Some people in Abkhazia are concerned that they only have one international ally, and would like to develop links with European Union countries to reduce their dependence on Russia.
"The situation forced us into these circumstances," Inal Khasig, an independent Abkhaz journalist, said.
"It’s also the fault of the international community, Europe and the United States, which have been constantly denying us the possibility of having our own state, so practically, this pushed us into Russia’s sphere of influence."
"Russians did not protect us because they are in love with Abkhazia and Ossetia," Leon Adzhindzhel, member of the local Foundation for Independent Expertise, and an expert on regional issues told IPS. "Their rapid and massive involvement in Southern Caucasus has been very costly; 74 billion dollars of capital flew from Russia during the war last summer, but it was necessary in order to avoid an explosion in the Northern Caucasus."
Northern Caucasus, where many autonomous republics of the Russian Federation such as Northern Ossetia, Ingushetia, Chechnya, Kabardino-Balkaria and Dagestan are situated, remains a highly volatile region. Paused conflicts and quasi-civil wars between pro-Russian elites and separatists loom in many of them.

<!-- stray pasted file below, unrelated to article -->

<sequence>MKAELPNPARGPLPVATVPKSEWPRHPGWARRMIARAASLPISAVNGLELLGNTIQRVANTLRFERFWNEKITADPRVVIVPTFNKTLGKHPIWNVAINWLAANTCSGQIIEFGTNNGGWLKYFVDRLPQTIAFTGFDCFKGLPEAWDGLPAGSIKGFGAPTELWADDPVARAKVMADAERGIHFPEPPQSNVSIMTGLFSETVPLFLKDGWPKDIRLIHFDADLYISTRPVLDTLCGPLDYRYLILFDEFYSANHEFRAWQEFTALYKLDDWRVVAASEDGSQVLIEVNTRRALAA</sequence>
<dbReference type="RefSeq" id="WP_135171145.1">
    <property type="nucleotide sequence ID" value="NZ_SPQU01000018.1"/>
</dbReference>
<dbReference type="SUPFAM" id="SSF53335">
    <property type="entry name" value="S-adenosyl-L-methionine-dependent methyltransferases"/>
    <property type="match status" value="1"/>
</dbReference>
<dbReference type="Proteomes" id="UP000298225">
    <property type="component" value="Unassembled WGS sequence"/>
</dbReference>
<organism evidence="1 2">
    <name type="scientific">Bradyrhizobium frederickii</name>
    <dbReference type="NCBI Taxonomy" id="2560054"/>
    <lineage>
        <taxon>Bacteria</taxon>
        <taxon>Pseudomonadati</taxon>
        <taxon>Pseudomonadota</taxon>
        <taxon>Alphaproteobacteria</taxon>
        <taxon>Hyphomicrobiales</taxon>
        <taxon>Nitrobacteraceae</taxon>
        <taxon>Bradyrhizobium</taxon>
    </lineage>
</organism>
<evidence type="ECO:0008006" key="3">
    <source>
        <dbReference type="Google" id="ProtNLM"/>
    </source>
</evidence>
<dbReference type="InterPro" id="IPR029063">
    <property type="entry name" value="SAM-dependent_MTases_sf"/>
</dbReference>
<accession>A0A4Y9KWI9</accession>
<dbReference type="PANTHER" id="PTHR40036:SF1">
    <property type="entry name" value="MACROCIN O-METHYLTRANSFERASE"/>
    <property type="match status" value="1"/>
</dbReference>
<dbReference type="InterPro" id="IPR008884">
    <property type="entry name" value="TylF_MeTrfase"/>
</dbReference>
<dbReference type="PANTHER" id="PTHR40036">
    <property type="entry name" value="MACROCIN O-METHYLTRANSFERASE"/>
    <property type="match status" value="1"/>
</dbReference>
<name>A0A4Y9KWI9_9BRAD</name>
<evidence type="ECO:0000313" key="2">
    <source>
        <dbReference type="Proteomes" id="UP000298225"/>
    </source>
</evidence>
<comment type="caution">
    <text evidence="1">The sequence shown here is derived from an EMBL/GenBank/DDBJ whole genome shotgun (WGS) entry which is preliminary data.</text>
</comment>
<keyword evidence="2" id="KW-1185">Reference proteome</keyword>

Adzhindzhel believes Georgia launched the aggression in order to provoke the dormant ethnic conflicts in the Northern Caucasus. "If fighting had carried on too long, the Caucasus would explode. Imagine that the day after Georgia’s attack, Ossetian newspapers went out saying that Russia betrayed Ossetia."
For now Russia has responded and has tamed its geopolitical opponents. But the challenge of breaking the vicious cycle of poverty and underdevelopment without selling off the beauty of the region and the fortune of locals to big business interests is going to be a difficult one.
It is still not late for the Europe to do the right thing.